Sand Creek decisions create hope

EADS, Colo. – Two separate events that target a dark place in the United States’ past contain both solemnity and hope as a historic event near this southeastern Colorado community nears its 150th anniversary.

For the first time at the Sand Creek Massacre National Historic Site, a cavalry descendant family living far away has returned the partial remains of a massacre victim, said Alden Miller, superintendent of the National Park Service-maintained site.

Another decision – this one by the NPS and others – may make the lessons of the massacre globally lasting and purposeful through the creation of a Sand Creek Memorial Research and Learning Center to be located in this community of 600 on the plains near the Kansas border.

Miller does not know if any other cavalry descendants would decide on repatriation, but said “many of those included in the discussions felt that could be an outcome.”

The family returning the remains requested anonymity. Descendants of the massacre have repatriated the remains of six other individuals killed at Sand Creek, but the remains were released from museums.

All the deaths occurred during a surprise attack by some 700 Colorado cavalry volunteers under Army Col. John Chivington that killed nearly 200 Cheyenne and Arapaho people, mostly women and children, at a peaceful encampment Nov. 29, 1864.

“One of the things that may come of this is that people who have not been previously returned home would be able to come home,” Miller said.

In this instance, “the partial remains were obtained from a descendant of one of the soldiers and returned directly to the tribes,” Miller said on a website that described an earlier formal interment at Sand Creek.

“The Sand Creek massacre profoundly affected families, Cheyenne tribal leadership and traditional structure, and intercultural relations across the West,” said Otto Braided Hair, Northern Cheyenne, and Bill Tall Bull, Cheyenne, co-chairs of the annual Sand Creek Massacre Spiritual Healing Run, which commemorates the tragedy.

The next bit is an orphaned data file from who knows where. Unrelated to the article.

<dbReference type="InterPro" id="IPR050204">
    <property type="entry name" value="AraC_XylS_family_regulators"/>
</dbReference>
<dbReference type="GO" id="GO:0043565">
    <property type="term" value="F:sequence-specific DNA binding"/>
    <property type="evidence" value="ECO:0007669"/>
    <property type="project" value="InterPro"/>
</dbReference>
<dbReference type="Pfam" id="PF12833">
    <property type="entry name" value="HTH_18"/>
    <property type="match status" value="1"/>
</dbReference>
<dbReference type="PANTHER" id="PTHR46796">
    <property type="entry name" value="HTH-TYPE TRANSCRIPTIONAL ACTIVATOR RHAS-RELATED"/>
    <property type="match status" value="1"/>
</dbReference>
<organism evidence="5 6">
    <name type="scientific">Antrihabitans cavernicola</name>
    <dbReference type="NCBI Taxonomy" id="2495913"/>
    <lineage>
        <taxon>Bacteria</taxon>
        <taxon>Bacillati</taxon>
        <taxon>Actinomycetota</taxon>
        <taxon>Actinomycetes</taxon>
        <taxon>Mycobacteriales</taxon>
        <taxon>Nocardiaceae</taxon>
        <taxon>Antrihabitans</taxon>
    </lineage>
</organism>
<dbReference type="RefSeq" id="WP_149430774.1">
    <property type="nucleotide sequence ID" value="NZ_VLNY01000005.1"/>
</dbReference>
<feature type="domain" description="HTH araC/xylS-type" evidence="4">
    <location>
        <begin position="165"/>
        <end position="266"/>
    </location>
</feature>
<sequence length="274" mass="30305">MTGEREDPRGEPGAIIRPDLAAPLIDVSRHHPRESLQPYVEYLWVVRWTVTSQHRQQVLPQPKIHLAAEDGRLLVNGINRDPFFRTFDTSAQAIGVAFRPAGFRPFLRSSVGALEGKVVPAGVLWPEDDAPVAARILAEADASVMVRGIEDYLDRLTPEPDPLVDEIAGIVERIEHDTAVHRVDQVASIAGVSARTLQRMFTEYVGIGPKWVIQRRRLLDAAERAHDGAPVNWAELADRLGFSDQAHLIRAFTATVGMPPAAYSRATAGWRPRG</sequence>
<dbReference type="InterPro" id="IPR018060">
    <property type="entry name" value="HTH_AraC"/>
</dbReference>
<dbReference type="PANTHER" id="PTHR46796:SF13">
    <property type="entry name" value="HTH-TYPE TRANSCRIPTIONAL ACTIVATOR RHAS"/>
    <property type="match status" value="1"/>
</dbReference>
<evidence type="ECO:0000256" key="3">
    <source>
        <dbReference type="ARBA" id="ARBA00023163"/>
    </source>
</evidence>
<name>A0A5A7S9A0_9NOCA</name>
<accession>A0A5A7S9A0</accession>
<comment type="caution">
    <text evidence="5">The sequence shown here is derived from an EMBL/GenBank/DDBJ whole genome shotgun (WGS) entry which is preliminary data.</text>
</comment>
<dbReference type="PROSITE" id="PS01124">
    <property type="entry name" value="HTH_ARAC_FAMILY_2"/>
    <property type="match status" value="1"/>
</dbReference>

This year, participants in the healing run left the site early on Thanksgiving Day, continued the 186-mile relay during American Indian Heritage Day, and completed the memorial at Denver’s capitol Nov. 27. They were primarily from the Cheyenne and Arapaho Tribes of Oklahoma, Northern Cheyenne Tribe of Montana, and the Northern Arapaho Tribe of Wyoming.

Gail Ridgeley, Northern Arapaho, noted that youth and other participants ran and walked through the very Denver streets where 146 years ago the returning cavalry marched triumphantly with massacre victims’ body parts.

This year the participants paused at a downtown intersection where a new plaque was dedicated by William Convery, state historian, who said he is “proud that History Colorado commissioned this long overdue marker” to Capt. Silas Soule, 1st Colorado Cavalry, who refused to follow Chivington’s orders to kill unarmed Indians and who later testified against Chivington for atrocities committed at Sand Creek.

Soule was killed near the location of the plaque, apparently by a Chivington partisan. He “gave his life supporting humanity and justice,” Convery said. “I am glad that we have finally recognized his sacrifice.”

At the state capitol, Dr. Alexa Roberts, of NPS, announced plans for a Sand Creek Memorial Research and Learning Center “that will allow people to study Sand Creek and its implications” for the present and future.

Although the center is still in the planning stages, it will be a place where “people can go and study and put it (the massacre) in a global context.” Federal funding will be augmented by a planned nonprofit organization.

The Methodist Church is expected to play a part in the center, said Elaine Stanovsky, bishop of a four-state conference of the United Methodist Church, who described the church’s 1996 apology for the massacre “a step to raising awareness.” In addition to being an Army officer, Chivington was a Methodist minister.

After city and state proclamations of Nov. 25 – 27 as Healing Run and Remembrance Days by Dennis Gallagher, city auditor, and Carol Harvey, executive secretary of the Colorado Commission of Indian Affairs, other speakers included Byron Strohm, a Soule descendant who read his ancestor’s account of the atrocities against women and children at Sand Creek; Karen Little Coyote, Southern Cheyenne; Reginald Kills Night, Northern Cheyenne; and Jay Alire, a key Denver organizer of the event.

The ceremony began a decade ago by LaForce Lone Bear, Northern Cheyenne, closed this year with the Journey Song, a prayer song for the victims of the Sand Creek massacre.